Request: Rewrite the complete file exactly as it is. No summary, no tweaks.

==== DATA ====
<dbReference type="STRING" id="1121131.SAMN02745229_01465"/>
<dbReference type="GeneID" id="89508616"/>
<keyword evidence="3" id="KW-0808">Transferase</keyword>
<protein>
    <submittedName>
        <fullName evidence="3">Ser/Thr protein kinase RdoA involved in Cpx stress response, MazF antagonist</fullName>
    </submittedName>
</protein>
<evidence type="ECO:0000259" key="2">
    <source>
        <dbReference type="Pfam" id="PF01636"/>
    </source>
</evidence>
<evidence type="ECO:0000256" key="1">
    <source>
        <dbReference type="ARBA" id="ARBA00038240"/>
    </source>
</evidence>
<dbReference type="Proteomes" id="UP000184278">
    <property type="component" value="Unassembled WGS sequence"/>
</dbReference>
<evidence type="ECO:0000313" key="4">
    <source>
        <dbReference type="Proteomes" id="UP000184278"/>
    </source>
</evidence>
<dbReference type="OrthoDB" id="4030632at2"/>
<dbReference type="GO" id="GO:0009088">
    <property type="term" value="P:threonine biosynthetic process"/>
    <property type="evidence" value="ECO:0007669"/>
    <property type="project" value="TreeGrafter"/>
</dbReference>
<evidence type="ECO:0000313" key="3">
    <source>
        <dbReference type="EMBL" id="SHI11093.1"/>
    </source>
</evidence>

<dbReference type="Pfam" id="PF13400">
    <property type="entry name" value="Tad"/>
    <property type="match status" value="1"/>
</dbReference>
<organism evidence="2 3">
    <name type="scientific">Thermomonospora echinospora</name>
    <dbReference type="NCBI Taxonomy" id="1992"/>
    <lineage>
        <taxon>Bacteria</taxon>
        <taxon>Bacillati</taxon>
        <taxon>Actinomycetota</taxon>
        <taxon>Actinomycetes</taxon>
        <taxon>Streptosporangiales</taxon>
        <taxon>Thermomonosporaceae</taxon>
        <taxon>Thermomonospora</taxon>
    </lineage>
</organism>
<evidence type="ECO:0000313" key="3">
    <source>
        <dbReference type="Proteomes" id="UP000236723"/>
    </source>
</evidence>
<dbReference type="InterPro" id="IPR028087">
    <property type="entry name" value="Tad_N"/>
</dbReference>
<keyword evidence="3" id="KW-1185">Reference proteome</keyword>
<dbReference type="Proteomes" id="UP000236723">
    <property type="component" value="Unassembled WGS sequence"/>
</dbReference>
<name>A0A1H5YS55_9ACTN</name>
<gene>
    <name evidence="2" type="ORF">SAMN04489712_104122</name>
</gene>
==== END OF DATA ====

<dbReference type="STRING" id="1121131.SAMN02745229_01465"/>
<dbReference type="GeneID" id="89508616"/>
<keyword evidence="3" id="KW-0808">Transferase</keyword>
<protein>
    <submittedName>
        <fullName evidence="3">Ser/Thr protein kinase RdoA involved in Cpx stress response, MazF antagonist</fullName>
    </submittedName>
</protein>
<evidence type="ECO:0000259" key="2">
    <source>
        <dbReference type="Pfam" id="PF01636"/>
    </source>
</evidence>
<evidence type="ECO:0000256" key="1">
    <source>
        <dbReference type="ARBA" id="ARBA00038240"/>
    </source>
</evidence>
<dbReference type="Proteomes" id="UP000184278">
    <property type="component" value="Unassembled WGS sequence"/>
</dbReference>
<evidence type="ECO:0000313" key="4">
    <source>
        <dbReference type="Proteomes" id="UP000184278"/>
    </source>
</evidence>
<dbReference type="OrthoDB" id="4030632at2"/>
<dbReference type="GO" id="GO:0009088">
    <property type="term" value="P:threonine biosynthetic process"/>
    <property type="evidence" value="ECO:0007669"/>
    <property type="project" value="TreeGrafter"/>
</dbReference>
<evidence type="ECO:0000313" key="3">
    <source>
        <dbReference type="EMBL" id="SHI11093.1"/>
    </source>
</evidence>

<dbReference type="Pfam" id="PF13400">
    <property type="entry name" value="Tad"/>
    <property type="match status" value="1"/>
</dbReference>
<organism evidence="2 3">
    <name type="scientific">Thermomonospora echinospora</name>
    <dbReference type="NCBI Taxonomy" id="1992"/>
    <lineage>
        <taxon>Bacteria</taxon>
        <taxon>Bacillati</taxon>
        <taxon>Actinomycetota</taxon>
        <taxon>Actinomycetes</taxon>
        <taxon>Streptosporangiales</taxon>
        <taxon>Thermomonosporaceae</taxon>
        <taxon>Thermomonospora</taxon>
    </lineage>
</organism>
<evidence type="ECO:0000313" key="3">
    <source>
        <dbReference type="Proteomes" id="UP000236723"/>
    </source>
</evidence>
<dbReference type="InterPro" id="IPR028087">
    <property type="entry name" value="Tad_N"/>
</dbReference>
<keyword evidence="3" id="KW-1185">Reference proteome</keyword>
<dbReference type="Proteomes" id="UP000236723">
    <property type="component" value="Unassembled WGS sequence"/>
</dbReference>
<name>A0A1H5YS55_9ACTN</name>
<gene>
    <name evidence="2" type="ORF">SAMN04489712_104122</name>
</gene>